As I think I mentioned in an earlier post, we ate some fantastic food in Crete. Oddly given that it is an island, Crete is not the place to which to travel if you are looking to gorge on seafood - which was something of a disappointment for Mr. F. Cretans are big on meat, and aren't ashamed to proclaim it from the (almost) rooftops:
Of course, Thanasis knew where to take us for a fishy feast, which was straight to the Amateur Fisherman's Association Restaurant in Heraklion. It was there that we ate some of the best fried calamari I've ever had. The cuttlefish in its own ink was deeply dark and savoury; the batches of tiny fried fish were crisp and salty. We ate all this outside, with a view of an enormous yacht that one of our party valued at 50 million euros, with the sound of a World Cup game/vuvuzelas in the background.
Grilled octopus at the Amateur Fisherman's Association Restaurant
I don't think it's unfair to say that the town of Malia has been ruined by the hoards of young tourists who go there each year to take full advantage of bargain all-inclusive package deals. The main street is populated by shops selling hideous souvenirs and massive bottles of Bacardi at heavily discounted prices. The old town retains some of its charm, but we knew that round any corner we could happen upon a group of marauding shirtless (and unfeasibly pale/sunburned) Brits. Some enterprising bright spark has also decided that supplying the aforementioned hoards with quad bikes is a great idea, which means that the streets roar with the sound of revving engines and whooping passengers riding pillion.
We went to Malia with the intention of going for lunch at Kalesma, a taverna recommended on several blogs. But when we arrived we discovered that it doesn't open until 4pm, a fact which all of our sources neglected to mention. The menu focuses on food from Northern Greece, and looked promising. Unfortunately, we were too hungry to hold out so decided to walk to a taverna that Mr. F and Thanasis had sampled a couple of days earlier. It's called The Blue Sea and you will find it at the easternmost end of the beach, close to the archaeological site. The taverna has a standard menu (boasting the usual Greek salad, souvlaki and taramasalata) and a shorter list of daily specials. Our stand out dish, from the daily menu, was a plate of courgette flowers filled with a mixture of rice, artichokes, onions and lemon juice and served with a big dollop of tzatziki on the side. It was a perfectly balanced plate of food.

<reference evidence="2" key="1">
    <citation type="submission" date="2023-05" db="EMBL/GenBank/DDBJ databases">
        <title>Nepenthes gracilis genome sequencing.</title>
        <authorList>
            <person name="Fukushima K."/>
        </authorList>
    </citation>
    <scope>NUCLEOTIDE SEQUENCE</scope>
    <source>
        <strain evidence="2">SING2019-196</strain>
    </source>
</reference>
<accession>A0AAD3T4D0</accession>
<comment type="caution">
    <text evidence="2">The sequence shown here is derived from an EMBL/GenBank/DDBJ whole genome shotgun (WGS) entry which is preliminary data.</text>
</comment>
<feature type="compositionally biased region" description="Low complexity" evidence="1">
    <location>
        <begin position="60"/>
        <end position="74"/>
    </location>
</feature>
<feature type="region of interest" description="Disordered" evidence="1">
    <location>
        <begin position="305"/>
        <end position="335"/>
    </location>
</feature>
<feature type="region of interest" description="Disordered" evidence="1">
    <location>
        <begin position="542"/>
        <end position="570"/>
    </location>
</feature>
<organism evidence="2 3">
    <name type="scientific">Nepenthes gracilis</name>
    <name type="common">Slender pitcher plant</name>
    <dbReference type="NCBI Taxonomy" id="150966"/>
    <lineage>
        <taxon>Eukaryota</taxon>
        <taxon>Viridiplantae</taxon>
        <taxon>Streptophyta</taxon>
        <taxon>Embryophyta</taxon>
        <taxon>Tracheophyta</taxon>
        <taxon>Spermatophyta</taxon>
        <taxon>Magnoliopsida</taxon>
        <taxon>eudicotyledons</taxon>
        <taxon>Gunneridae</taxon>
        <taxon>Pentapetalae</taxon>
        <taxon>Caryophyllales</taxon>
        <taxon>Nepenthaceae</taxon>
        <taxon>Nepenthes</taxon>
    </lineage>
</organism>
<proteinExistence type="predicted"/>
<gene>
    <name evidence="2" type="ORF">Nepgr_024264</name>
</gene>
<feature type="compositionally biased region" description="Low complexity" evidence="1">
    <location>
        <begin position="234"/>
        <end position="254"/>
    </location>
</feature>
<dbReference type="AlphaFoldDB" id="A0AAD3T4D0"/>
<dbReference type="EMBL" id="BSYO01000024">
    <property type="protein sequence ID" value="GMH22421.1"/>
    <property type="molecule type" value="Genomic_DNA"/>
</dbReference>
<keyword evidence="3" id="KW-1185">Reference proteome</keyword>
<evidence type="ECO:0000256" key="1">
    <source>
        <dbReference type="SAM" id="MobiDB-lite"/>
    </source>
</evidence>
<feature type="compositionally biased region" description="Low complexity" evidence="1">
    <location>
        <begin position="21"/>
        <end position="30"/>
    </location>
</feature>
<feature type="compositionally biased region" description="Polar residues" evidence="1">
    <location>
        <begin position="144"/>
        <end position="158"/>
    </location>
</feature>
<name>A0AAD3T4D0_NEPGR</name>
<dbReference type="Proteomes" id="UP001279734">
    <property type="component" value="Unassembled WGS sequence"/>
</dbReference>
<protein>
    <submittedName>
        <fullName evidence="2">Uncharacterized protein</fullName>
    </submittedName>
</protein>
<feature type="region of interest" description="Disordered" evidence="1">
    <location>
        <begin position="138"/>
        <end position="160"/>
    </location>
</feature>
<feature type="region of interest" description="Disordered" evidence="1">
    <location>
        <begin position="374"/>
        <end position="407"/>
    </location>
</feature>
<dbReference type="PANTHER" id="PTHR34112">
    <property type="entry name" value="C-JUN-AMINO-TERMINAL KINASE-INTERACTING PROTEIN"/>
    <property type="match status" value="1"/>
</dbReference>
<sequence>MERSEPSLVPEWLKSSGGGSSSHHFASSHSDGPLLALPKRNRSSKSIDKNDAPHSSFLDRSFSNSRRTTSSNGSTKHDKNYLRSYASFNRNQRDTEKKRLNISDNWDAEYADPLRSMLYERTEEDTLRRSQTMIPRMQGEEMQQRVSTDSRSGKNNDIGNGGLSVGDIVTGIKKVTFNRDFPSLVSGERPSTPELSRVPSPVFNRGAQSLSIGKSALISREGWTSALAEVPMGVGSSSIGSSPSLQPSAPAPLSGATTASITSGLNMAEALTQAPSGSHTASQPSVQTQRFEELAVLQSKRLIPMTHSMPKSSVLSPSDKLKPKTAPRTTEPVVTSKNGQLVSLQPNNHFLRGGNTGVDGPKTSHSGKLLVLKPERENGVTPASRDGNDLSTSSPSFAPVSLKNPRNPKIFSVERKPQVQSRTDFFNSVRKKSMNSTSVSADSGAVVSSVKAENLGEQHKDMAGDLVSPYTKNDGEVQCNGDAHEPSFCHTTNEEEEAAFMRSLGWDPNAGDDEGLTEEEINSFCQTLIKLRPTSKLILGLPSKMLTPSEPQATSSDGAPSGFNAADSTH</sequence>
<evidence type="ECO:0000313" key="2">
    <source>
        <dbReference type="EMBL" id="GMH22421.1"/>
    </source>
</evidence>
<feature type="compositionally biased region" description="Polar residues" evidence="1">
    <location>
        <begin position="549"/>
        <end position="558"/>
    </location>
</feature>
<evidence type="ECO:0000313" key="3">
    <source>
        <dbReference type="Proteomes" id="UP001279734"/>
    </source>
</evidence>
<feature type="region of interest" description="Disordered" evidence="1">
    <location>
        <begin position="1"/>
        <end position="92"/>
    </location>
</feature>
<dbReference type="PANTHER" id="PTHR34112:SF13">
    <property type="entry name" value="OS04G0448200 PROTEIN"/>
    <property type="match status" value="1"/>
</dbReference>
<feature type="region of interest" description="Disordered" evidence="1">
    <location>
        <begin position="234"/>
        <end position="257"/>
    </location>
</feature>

Another Cretan friend took us to O Kafenes tou Kayabi, an atmospheric restaurant with the friendliest and most hospitable of proprietors and staff. The walls are covered with an eclectic mix of theatre posters and photographs of famous communists, and one gets the feeling that the decor has remained unchanged since at least 1968. We ate there a traditional omelette of courgettes and potatoes. There is something special about the potatoes that they grow on Crete (I wonder if they give them massages and feed them beer in the manner of Wagyu cattle?); they are more flavoursome and potato-y than any others I have tasted and they make perfect chips. This omelette was a fine showcase for them in fried format.
In addition to our meals out, we were also invited to our friends' home for some wonderful sushi, and were even allowed to participate in the rolling of some vegetable maki.
Mr F and I decided to (try to) repay our hosts' hospitality by cooking a vegetarian Indian meal. Given the Greeks' fondness for meat and scepticism of heavily spiced food we weren't too sure how this would go down, but we were up for the challenge. Cooking Indian food with great vegetables, especially with the fantastically ripe and flavourful tomatoes, produced its rewards, but I have to confess that finding fresh ginger and canned chickpeas in Heraklion was a test of my patience until, that is, we happened upon a small supermarket run by a Bengali man. The meal went down well I think, and the evening marked a fittingly fun and raki-fuelled end to our stay.